Japanese refrigerator manufacturers were notoriously clever at circumventing. So clever that laboratory consumption fell to less than half of in-home consumption over only a few years. Ironically, the performance of European imports provided one of the clues that circumvention was occurring.  Sales of European refrigerators in the Japanese market were so small that European manufacturers never “optimized” their models for the Japanese test procedure; as a result, these models’ consumption had fallen only modestly over the same time period. Embarrassed (and angry) regulators ultimately modified the test procedure to bring the laboratory test values down to reality. During the transition period, consumers were then confronted with confusing energy labels displaying both “old” and “new” consumptions that differed by 50%.

The United States had the case of LG refrigerators. LG circumvented the test procedure to achieve an energy consumption low enough to qualify for endorsement by Energy Star. Competitors noticed almost immediately and quietly raised the issue with DOE. I heard about it and wondered why the US Department of Energy did nothing. Perhaps they knew that American manufacturers were busy circumventing, too. I twice informally raised the LG matter with the Korean officials responsible for regulating LG appliances, warning them of the potential consequences. In fact, nothing happened until the US consumer magazine, Consumer Reports, published an exposé and forced DOE to act. You may be amused to learn that the terms of the settlement were partly negotiated by telephone from a crowded restaurant in Brussels—between dessert and coffee—and it’s no coincidence that the U.S. settlement resembles that between the Australian government and LG.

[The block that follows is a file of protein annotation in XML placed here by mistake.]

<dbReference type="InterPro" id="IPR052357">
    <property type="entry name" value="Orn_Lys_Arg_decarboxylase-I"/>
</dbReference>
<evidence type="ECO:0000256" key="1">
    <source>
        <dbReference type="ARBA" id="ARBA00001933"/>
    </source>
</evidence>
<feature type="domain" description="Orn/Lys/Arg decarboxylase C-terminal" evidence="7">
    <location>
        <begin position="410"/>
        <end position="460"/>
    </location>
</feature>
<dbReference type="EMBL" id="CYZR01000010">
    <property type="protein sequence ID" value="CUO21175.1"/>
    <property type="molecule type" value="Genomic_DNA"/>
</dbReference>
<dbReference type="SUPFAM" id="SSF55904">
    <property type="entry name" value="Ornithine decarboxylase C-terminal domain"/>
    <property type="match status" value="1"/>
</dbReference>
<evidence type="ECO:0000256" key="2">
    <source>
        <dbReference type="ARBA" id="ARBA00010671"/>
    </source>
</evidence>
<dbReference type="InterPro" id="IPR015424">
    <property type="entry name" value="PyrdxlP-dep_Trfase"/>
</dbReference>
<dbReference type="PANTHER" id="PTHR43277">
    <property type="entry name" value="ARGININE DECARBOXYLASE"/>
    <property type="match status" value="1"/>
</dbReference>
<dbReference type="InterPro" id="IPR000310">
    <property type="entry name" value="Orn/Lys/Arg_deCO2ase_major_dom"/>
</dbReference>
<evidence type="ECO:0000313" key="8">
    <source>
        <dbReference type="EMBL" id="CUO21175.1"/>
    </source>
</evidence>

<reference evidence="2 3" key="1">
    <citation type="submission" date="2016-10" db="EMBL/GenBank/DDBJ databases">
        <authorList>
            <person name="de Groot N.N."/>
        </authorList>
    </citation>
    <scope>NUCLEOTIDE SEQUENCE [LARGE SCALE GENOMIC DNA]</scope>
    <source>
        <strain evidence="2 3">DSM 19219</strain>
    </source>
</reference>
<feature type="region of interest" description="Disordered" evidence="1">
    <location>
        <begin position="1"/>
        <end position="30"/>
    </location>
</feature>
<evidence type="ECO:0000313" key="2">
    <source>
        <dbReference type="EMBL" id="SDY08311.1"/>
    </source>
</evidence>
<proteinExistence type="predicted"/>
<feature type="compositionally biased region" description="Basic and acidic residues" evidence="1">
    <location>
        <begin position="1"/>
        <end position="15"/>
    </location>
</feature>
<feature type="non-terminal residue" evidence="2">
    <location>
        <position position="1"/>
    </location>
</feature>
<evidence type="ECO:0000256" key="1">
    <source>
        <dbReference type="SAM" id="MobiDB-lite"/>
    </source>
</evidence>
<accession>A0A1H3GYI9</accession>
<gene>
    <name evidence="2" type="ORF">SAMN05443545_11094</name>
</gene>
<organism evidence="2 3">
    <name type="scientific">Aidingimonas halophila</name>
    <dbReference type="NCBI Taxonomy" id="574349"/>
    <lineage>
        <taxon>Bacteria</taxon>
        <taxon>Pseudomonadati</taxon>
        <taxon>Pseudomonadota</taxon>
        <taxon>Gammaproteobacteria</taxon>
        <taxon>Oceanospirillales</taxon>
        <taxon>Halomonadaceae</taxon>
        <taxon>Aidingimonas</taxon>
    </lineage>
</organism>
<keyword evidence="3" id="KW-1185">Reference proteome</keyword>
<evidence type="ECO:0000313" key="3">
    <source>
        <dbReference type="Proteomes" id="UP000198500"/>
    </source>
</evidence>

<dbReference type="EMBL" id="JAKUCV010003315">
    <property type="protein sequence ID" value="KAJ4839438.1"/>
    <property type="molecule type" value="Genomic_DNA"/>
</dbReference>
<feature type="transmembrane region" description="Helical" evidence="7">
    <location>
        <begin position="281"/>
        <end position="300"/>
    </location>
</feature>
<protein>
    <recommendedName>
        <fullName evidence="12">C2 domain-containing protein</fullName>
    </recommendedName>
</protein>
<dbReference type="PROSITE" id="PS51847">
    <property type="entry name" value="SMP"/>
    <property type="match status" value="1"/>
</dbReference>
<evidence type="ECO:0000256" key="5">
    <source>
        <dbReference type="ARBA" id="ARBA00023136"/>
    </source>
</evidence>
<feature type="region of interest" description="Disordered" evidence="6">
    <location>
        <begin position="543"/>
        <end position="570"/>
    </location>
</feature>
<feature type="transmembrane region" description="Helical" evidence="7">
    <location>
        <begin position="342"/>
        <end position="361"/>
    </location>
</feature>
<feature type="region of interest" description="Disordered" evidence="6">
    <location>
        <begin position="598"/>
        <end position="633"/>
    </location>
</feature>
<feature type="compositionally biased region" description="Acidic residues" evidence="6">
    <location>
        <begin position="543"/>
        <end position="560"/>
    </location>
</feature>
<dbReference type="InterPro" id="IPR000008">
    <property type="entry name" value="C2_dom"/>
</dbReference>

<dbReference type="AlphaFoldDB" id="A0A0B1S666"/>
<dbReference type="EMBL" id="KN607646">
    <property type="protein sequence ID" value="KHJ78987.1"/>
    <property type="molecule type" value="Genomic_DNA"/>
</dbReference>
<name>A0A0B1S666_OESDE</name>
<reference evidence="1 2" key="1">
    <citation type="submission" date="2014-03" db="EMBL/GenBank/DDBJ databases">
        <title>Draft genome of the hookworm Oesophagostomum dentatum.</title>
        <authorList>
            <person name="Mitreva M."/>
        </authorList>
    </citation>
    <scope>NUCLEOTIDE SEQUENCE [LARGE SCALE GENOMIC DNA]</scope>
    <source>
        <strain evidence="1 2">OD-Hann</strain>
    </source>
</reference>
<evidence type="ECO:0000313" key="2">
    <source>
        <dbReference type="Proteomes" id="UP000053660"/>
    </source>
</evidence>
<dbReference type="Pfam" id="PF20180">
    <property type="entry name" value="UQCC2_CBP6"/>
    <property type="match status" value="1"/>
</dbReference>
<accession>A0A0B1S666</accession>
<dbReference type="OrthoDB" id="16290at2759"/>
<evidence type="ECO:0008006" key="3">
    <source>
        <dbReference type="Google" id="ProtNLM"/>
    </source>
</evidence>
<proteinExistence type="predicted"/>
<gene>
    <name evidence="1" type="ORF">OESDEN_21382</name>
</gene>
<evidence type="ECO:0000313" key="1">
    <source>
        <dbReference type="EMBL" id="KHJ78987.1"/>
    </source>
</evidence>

With a beer in hand, I can tell many more stories like these. But the point is, everybody circumvents: the Europeans, the Japanese, the Koreans, the Chinese, and the Americans.

The root of circumvention is increasingly sophisticated microprocessor controls of energy-using equipment. These controls are a two-edged sword. On the negative side, the controls enable manufacturers to minimize an appliance’s energy consumption during the test procedure. On the plus side, the same features make possible many energy-saving opportunities. It’s much cheaper to reduce energy use through improvements in computation, sensing, and control than by adding more copper, insulation, and exotic materials. How do we encourage legitimate energy-saving and emissions-reducing software solutions while discouraging circumvention? The VW affair has shown that this is an important policy question.

Will circumvention always be with us? I fear yes. However, for energy (and perhaps emissions), we have new solutions. One is “Energy Reporting”. More and more appliances are connected to the Internet. They can measure their own electricity use and “report” it to a central entity. Indeed, some do this already. Why not make Energy Reporting part of future labeling plans? That way, consumers will be able to see both laboratory and actual energy consumptions. Another requirement might be transparent software.

We also have an old solution : regular field measurement and verification performed by utilities, governments, and independent groups.  Discrepancies can then trigger a closer investigation. (That’s how VW and the Japanese refrigerator manufacturers were caught.) These actions won’t eliminate circumvention, but they offer a greater degree of confidence and perhaps even peace of mind. In the end, however, the only effective strategy is vigilance by those responsible for enforcing regulations for energy efficiency and emissions.

The views expressed in this column are those of the columnist and do not necessarily reflect the views of eceee or any of its members.

Other columns by Alan Meier